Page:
Wednesday, February 10, 2010

A Remarkable Peckerwood

February 10, 2010

As I walked in the woods yesterday, I saw a large bird wing silently away from me through the trees. I thought it was a crow; certainly it had mostly black coloration. But, on the way back past that spot, I suddenly heard a loud “….kak, kak, kak, kak” call that told me the bird I had seen was a Pileated Woodpecker. BTW: it’s prounounced ‘pie-le-ated’, not ‘pill-e-ated’. I don’t know where this biggest of woodpeckers lives in these woods, but I do know where his job-site—or at least one of them—is. Last summer I marveled at a pile of wood-chips over a foot deep and about three feet wide at the base of a dead spruce tree.
One morning we were even scolded for interrupting the work in progress. The tree is pictured above and is about a foot in diameter. The chiseled cavities are at least 8 inches deep and run up the trunk for about 15 feet or so. Think about it: this crow-sized bird did all of that, in search of grubs. And, he/she did it with a chisel-tipped beak with a cutting edge not much wider than ¼ inch. It gives me a headache just to imagine that much hammering with a tool that also has the bird’s brain contained within it. Of course, evolution—that creator of slow-moving miracles—has provided woodpeckers with a special cushioning around the brain, to help it withstand that kind of punishment.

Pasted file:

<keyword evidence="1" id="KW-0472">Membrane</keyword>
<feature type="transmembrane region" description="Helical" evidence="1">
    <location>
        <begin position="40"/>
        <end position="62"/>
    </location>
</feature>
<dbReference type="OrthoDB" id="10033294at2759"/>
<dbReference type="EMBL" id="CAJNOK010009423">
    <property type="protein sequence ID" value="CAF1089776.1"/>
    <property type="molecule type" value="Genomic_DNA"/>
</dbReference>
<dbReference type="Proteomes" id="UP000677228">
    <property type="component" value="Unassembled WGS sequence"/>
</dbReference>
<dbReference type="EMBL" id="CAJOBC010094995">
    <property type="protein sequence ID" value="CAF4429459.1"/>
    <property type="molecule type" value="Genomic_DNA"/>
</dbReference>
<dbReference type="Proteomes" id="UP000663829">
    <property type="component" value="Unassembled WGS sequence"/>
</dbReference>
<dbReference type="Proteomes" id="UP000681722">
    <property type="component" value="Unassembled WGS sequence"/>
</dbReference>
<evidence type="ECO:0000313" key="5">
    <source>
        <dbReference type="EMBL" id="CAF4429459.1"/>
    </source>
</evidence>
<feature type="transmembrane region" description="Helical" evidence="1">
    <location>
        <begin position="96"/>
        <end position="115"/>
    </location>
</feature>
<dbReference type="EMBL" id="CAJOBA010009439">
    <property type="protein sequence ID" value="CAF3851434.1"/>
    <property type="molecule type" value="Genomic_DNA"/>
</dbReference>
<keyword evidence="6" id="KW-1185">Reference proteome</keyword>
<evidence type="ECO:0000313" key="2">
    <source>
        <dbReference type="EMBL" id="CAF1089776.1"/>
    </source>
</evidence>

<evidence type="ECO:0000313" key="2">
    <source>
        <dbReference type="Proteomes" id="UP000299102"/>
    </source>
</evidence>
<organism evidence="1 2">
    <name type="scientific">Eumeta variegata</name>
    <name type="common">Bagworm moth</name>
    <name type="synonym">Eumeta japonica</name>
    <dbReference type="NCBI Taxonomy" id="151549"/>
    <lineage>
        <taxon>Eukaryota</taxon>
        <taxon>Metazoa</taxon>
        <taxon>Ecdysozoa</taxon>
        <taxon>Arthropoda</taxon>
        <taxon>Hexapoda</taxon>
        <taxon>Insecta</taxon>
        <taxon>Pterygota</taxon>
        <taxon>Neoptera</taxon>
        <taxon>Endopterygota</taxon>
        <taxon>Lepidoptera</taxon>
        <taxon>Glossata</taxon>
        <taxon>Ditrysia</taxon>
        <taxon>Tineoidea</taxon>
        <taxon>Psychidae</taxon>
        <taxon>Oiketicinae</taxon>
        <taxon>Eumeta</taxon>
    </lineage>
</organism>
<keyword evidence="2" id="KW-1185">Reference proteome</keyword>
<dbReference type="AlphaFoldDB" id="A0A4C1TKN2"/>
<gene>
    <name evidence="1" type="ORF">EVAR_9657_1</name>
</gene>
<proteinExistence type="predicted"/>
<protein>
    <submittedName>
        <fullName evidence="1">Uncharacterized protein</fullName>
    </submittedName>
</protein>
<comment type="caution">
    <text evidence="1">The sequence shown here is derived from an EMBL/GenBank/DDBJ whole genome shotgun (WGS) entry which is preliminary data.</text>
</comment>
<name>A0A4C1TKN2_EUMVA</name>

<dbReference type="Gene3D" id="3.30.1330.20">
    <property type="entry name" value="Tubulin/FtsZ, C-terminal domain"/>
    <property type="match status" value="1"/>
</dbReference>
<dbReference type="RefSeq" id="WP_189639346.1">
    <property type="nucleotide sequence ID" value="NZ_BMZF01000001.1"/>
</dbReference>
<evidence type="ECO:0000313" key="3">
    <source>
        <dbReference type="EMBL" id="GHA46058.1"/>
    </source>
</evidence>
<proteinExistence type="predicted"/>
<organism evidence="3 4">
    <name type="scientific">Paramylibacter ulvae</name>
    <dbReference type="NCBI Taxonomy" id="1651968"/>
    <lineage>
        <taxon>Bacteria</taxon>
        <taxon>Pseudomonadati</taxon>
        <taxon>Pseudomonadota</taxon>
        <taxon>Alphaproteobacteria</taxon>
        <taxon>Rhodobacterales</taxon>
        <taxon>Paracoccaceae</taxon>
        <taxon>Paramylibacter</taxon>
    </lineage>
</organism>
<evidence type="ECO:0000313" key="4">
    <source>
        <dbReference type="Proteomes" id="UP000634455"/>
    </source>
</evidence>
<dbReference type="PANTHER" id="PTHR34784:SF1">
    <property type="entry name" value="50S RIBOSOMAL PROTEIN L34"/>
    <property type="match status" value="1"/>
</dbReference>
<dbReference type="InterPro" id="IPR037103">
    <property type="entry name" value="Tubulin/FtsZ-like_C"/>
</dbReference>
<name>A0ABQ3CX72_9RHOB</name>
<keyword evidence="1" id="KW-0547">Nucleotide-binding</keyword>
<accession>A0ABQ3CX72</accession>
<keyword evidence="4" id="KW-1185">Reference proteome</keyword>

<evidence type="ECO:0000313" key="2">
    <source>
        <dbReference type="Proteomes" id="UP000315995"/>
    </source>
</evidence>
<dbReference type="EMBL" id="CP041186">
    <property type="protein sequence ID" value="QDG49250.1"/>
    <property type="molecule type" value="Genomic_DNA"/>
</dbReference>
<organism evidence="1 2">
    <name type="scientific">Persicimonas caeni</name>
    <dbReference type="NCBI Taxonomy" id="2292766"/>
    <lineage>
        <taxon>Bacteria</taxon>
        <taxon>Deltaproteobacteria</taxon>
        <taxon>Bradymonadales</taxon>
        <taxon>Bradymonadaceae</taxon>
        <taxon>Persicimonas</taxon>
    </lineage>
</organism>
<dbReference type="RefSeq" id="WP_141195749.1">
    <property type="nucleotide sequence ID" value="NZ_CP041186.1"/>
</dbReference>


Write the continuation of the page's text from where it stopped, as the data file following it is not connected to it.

Where I lived in Center County Pennsylvania, during my college years, Pileateds were plentiful. Locals called them “Indian Hens”, and it was a common occurrence to hear their distinctive call. One old boy told me that I could call them within eyesight by rapping on a tree with a stick. I tried it, using the familiar rapidly increasing tempo, and, sure enough, I soon had a Pileated scolding me from about 30 yards away. I would guess he was annoyed by my trickery because he could certainly see that I was not another rival woodpecker.
A close cousin of the Pileated, the Ivory-billed woodpecker is now thought to be extinct,. In 2004, someone claimed that they had captured images of a fleeing Ivory-billed on video, in a swamp in Arkansas. It triggered a vibrant local industry in all manner of catering to visitors who came in search of the next glimpse of the ‘holy grail’ of birding. In 2006 there was another claimed sighting in Florida, along the Choctawhatchee River. But Cornell University offered a $50,000 reward to anybody that could lead one of their ornithology field teams to a living bird…and there were no takers.
And, there you have it. One more beautiful and amazing denizen of the forest. This morning I saw Fisher tracks. I will tell you about this critter Mainers call the ‘Fisher-cat’ next time. The name is spoken with a mixture of hate and admiration….you will find out why.

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